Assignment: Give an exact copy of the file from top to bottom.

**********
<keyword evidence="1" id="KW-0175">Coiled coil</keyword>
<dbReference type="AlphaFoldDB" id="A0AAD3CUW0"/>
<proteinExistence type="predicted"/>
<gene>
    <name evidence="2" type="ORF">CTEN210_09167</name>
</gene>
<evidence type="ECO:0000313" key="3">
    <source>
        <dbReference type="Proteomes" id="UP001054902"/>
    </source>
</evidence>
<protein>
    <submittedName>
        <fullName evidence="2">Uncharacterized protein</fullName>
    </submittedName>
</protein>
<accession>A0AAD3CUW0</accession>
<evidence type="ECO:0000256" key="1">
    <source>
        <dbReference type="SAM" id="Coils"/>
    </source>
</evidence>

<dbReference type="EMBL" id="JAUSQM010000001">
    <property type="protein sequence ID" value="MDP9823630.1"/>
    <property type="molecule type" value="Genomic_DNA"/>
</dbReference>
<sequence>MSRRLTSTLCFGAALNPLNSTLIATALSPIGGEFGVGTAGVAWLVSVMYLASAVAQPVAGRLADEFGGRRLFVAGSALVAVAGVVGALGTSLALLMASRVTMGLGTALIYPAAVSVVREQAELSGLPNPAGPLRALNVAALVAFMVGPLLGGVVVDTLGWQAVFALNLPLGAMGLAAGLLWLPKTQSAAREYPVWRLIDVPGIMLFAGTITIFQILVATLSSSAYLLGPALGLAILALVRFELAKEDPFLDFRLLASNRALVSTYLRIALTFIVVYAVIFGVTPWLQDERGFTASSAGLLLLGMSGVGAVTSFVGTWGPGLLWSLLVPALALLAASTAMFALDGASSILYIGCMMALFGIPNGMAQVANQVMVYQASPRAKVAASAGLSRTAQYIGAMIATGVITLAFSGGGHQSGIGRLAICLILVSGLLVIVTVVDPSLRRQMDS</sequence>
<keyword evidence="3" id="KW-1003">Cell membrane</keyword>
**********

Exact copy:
<keyword evidence="1" id="KW-0175">Coiled coil</keyword>
<dbReference type="AlphaFoldDB" id="A0AAD3CUW0"/>
<proteinExistence type="predicted"/>
<gene>
    <name evidence="2" type="ORF">CTEN210_09167</name>
</gene>
<evidence type="ECO:0000313" key="3">
    <source>
        <dbReference type="Proteomes" id="UP001054902"/>
    </source>
</evidence>
<protein>
    <submittedName>
        <fullName evidence="2">Uncharacterized protein</fullName>
    </submittedName>
</protein>
<accession>A0AAD3CUW0</accession>
<evidence type="ECO:0000256" key="1">
    <source>
        <dbReference type="SAM" id="Coils"/>
    </source>
</evidence>

<dbReference type="EMBL" id="JAUSQM010000001">
    <property type="protein sequence ID" value="MDP9823630.1"/>
    <property type="molecule type" value="Genomic_DNA"/>
</dbReference>
<sequence>MSRRLTSTLCFGAALNPLNSTLIATALSPIGGEFGVGTAGVAWLVSVMYLASAVAQPVAGRLADEFGGRRLFVAGSALVAVAGVVGALGTSLALLMASRVTMGLGTALIYPAAVSVVREQAELSGLPNPAGPLRALNVAALVAFMVGPLLGGVVVDTLGWQAVFALNLPLGAMGLAAGLLWLPKTQSAAREYPVWRLIDVPGIMLFAGTITIFQILVATLSSSAYLLGPALGLAILALVRFELAKEDPFLDFRLLASNRALVSTYLRIALTFIVVYAVIFGVTPWLQDERGFTASSAGLLLLGMSGVGAVTSFVGTWGPGLLWSLLVPALALLAASTAMFALDGASSILYIGCMMALFGIPNGMAQVANQVMVYQASPRAKVAASAGLSRTAQYIGAMIATGVITLAFSGGGHQSGIGRLAICLILVSGLLVIVTVVDPSLRRQMDS</sequence>
<keyword evidence="3" id="KW-1003">Cell membrane</keyword>